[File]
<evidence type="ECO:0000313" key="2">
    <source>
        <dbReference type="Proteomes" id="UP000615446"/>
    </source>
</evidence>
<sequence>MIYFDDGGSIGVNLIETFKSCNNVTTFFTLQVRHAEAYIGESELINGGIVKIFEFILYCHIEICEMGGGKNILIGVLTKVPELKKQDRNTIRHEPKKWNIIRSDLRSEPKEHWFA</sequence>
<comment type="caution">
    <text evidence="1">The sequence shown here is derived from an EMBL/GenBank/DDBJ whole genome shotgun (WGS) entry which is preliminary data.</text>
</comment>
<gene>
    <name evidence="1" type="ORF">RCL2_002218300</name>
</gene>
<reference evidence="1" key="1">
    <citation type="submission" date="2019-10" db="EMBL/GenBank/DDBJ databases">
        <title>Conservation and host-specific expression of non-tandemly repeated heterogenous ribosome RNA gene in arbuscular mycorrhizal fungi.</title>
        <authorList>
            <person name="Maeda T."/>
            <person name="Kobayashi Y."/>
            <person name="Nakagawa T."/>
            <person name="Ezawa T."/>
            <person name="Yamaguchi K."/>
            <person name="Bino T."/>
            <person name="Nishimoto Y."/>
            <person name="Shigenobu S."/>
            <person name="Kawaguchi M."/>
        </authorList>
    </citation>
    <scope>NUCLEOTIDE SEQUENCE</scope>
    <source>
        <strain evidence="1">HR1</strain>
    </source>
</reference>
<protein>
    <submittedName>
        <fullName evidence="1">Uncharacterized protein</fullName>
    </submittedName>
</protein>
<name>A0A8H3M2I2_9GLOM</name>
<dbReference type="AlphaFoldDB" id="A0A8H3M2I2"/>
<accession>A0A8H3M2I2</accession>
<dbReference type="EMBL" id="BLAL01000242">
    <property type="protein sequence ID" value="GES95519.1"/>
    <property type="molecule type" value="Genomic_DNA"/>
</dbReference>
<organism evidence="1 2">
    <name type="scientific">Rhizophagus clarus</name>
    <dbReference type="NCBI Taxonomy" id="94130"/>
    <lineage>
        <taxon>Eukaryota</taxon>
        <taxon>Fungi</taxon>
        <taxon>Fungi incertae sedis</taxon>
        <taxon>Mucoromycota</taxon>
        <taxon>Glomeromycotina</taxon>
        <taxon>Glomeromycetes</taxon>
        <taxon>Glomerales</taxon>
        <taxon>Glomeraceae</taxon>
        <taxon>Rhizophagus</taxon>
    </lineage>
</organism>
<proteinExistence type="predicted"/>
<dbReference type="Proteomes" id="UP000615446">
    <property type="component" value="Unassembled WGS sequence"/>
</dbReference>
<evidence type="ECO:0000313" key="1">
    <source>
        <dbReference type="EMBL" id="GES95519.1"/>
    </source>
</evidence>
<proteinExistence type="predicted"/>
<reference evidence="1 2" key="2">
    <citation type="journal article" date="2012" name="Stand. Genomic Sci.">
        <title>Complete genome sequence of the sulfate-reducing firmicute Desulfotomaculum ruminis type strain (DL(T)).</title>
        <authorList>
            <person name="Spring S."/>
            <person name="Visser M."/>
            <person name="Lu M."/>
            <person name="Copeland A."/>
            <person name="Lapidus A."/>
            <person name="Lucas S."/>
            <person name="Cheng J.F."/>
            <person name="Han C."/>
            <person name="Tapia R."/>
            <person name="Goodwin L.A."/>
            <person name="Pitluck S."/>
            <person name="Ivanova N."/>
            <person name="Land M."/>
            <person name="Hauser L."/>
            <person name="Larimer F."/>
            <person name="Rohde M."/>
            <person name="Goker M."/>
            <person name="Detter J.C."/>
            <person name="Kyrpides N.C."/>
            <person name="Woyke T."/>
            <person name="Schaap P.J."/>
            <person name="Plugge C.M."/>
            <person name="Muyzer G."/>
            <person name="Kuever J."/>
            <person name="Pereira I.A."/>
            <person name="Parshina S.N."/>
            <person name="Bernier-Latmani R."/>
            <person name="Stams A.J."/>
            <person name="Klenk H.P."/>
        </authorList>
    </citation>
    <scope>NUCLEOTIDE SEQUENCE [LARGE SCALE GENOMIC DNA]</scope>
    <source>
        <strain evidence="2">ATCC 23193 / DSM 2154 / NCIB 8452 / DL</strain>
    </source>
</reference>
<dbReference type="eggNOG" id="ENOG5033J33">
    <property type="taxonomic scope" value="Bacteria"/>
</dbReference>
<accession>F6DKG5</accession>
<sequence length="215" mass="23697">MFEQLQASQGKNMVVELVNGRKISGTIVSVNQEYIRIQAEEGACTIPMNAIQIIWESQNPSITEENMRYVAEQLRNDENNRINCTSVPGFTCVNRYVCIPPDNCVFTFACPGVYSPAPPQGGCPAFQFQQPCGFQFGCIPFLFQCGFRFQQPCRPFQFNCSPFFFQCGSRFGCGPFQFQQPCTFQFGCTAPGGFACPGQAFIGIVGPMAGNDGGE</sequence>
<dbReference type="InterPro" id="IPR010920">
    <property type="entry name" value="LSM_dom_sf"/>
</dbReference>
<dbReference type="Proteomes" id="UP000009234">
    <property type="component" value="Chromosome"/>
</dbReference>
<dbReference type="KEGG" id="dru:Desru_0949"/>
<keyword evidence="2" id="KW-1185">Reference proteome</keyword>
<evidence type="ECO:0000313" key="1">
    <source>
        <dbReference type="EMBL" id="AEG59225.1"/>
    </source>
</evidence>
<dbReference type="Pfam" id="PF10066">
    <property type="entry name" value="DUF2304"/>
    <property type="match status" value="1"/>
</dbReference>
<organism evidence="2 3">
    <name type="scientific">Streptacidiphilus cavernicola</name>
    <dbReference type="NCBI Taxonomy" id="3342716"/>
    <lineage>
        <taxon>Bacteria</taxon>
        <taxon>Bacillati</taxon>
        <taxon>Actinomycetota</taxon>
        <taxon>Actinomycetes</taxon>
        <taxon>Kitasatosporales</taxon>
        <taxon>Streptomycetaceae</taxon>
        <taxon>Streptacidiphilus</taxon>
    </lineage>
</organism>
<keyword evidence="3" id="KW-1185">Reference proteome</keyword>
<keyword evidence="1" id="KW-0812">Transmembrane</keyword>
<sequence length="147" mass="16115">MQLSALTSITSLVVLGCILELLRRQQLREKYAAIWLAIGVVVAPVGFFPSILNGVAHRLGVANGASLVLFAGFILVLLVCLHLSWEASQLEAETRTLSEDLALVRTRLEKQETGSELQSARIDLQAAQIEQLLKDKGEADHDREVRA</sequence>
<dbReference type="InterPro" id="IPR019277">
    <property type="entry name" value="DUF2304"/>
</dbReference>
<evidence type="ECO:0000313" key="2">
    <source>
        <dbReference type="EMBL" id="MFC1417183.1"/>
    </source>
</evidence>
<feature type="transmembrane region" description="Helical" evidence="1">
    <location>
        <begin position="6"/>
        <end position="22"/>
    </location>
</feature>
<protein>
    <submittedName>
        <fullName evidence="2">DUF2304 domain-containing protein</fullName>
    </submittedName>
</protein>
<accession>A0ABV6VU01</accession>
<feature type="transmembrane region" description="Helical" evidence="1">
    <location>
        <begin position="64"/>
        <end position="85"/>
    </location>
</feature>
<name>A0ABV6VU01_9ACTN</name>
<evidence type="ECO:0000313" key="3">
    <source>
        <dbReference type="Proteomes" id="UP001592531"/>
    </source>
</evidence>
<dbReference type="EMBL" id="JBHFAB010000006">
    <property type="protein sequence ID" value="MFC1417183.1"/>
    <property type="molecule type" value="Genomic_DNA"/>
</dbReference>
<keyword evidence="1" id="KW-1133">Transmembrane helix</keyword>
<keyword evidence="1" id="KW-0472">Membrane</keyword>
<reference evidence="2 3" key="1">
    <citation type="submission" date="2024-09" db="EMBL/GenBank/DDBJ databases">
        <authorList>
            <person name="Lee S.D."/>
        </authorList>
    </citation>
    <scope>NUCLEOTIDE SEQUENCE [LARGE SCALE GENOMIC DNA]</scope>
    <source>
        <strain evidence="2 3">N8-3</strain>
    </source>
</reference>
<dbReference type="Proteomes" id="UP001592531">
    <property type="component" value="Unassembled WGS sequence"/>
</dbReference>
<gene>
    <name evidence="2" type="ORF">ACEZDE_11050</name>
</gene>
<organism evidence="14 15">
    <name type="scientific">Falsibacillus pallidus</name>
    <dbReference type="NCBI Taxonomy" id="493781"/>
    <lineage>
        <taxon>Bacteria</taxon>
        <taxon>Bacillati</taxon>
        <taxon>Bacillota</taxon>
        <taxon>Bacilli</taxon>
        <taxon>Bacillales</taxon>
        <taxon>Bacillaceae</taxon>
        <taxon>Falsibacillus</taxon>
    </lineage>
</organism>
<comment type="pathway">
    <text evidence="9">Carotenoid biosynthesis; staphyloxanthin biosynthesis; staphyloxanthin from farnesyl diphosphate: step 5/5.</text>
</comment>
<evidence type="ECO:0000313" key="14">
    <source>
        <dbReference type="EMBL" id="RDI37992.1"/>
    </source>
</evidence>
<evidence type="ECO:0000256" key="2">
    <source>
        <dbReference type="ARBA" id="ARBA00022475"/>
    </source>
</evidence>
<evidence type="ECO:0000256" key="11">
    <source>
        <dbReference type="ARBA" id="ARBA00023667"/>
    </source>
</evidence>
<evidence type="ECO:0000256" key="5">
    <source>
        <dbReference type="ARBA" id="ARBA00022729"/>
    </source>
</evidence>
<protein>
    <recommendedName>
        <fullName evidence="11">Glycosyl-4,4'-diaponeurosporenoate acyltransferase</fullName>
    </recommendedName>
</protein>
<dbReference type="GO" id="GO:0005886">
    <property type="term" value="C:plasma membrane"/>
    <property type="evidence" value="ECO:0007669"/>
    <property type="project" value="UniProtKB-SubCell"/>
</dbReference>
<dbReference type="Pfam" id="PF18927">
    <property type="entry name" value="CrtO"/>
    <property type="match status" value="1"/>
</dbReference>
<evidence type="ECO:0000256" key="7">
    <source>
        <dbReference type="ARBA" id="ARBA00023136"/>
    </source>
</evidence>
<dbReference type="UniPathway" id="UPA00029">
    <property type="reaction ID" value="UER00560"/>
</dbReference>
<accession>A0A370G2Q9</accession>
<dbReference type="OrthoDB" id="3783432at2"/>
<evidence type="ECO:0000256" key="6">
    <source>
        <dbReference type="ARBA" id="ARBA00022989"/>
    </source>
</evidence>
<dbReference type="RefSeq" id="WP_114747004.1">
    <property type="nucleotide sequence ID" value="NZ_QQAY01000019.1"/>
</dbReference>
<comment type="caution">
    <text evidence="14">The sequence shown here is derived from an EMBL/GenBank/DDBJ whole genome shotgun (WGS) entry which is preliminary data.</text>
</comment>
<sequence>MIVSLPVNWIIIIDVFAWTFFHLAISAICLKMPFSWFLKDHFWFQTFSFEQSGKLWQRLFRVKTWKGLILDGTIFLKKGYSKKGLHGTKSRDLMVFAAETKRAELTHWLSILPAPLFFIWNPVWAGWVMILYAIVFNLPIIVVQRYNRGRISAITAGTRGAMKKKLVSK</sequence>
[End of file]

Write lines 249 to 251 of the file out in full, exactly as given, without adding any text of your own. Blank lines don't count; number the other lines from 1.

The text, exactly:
<dbReference type="Pfam" id="PF18927">
    <property type="entry name" value="CrtO"/>
    <property type="match status" value="1"/>